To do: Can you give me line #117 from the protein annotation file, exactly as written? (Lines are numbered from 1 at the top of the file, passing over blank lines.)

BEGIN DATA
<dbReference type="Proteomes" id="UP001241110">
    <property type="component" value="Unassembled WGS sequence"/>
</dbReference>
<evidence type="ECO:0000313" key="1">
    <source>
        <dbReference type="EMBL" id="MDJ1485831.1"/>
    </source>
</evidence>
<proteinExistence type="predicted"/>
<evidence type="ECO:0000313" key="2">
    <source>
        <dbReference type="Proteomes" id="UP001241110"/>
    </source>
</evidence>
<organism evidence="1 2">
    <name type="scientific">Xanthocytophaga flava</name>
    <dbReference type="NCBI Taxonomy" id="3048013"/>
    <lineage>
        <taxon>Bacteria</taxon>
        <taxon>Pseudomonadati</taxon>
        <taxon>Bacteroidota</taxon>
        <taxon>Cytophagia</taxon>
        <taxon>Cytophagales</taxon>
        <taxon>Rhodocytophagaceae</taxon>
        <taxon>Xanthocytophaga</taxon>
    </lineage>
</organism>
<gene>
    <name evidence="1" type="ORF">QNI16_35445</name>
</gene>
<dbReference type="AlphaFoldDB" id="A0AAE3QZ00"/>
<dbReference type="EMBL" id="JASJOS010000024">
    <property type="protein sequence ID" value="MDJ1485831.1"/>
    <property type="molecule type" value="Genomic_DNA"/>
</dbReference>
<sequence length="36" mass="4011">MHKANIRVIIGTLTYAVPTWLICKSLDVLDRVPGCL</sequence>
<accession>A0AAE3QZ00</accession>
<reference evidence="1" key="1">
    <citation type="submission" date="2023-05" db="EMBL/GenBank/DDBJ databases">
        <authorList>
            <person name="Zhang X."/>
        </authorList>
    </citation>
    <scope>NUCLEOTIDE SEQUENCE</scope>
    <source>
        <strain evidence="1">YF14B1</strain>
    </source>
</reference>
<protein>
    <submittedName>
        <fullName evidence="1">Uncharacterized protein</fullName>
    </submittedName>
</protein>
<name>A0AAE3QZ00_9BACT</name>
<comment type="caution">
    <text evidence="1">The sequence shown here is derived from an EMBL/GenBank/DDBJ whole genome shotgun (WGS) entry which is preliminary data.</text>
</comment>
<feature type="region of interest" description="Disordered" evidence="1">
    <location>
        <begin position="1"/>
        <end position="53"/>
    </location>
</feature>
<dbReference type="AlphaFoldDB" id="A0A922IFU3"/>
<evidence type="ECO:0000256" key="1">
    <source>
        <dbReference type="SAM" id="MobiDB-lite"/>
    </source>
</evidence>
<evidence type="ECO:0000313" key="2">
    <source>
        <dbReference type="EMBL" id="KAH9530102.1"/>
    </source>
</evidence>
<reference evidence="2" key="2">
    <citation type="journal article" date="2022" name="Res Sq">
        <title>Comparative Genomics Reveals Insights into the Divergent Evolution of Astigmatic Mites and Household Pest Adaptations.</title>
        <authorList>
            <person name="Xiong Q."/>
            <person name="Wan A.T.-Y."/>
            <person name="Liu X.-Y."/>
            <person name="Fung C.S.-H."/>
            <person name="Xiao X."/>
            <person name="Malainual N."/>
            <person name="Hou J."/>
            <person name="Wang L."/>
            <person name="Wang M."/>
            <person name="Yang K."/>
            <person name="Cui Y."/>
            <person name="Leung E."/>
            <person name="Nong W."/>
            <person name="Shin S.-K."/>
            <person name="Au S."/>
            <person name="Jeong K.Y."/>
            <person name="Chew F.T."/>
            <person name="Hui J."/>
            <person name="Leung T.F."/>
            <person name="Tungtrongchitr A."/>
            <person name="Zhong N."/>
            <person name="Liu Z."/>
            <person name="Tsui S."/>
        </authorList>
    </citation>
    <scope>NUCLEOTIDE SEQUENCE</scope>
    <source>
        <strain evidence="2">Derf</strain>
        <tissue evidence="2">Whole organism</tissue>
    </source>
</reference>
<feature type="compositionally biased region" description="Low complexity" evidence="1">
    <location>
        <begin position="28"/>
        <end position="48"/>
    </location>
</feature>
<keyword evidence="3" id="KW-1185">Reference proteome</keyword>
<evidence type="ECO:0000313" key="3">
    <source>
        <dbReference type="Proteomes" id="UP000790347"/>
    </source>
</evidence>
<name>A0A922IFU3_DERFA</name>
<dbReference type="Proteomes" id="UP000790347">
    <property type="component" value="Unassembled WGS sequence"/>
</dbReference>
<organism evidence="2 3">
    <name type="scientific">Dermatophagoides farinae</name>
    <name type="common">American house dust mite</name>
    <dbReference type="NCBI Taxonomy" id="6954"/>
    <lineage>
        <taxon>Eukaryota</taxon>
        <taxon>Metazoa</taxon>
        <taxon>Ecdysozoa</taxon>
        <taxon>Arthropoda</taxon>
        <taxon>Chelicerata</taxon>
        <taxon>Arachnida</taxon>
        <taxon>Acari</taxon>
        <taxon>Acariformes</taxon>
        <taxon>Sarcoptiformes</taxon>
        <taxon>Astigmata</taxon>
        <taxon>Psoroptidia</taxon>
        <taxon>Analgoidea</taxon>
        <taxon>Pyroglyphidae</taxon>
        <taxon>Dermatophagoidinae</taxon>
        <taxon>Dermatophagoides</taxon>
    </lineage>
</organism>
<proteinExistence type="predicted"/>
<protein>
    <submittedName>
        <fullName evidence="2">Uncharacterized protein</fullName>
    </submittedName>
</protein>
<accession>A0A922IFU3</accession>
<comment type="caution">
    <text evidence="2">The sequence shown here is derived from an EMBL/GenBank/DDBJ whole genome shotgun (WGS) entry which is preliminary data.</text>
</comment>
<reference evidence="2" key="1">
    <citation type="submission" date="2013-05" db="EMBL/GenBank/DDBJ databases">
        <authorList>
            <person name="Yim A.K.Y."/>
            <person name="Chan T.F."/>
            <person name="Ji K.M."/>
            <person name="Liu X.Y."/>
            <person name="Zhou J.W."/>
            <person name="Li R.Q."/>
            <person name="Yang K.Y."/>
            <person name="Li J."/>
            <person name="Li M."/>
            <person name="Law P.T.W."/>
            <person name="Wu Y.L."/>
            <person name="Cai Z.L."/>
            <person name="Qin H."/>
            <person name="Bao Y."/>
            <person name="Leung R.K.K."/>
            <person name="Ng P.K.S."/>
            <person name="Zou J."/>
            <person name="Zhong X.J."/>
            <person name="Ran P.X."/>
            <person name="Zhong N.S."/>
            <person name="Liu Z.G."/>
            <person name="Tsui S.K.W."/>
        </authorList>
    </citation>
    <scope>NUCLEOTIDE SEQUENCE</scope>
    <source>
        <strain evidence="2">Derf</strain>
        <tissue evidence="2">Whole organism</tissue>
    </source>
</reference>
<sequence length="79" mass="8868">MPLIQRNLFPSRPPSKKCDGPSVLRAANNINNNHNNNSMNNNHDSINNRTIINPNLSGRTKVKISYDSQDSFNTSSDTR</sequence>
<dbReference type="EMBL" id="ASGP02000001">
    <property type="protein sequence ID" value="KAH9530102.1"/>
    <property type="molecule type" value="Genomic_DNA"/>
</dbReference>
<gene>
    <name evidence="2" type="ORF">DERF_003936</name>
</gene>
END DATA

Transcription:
<evidence type="ECO:0000313" key="3">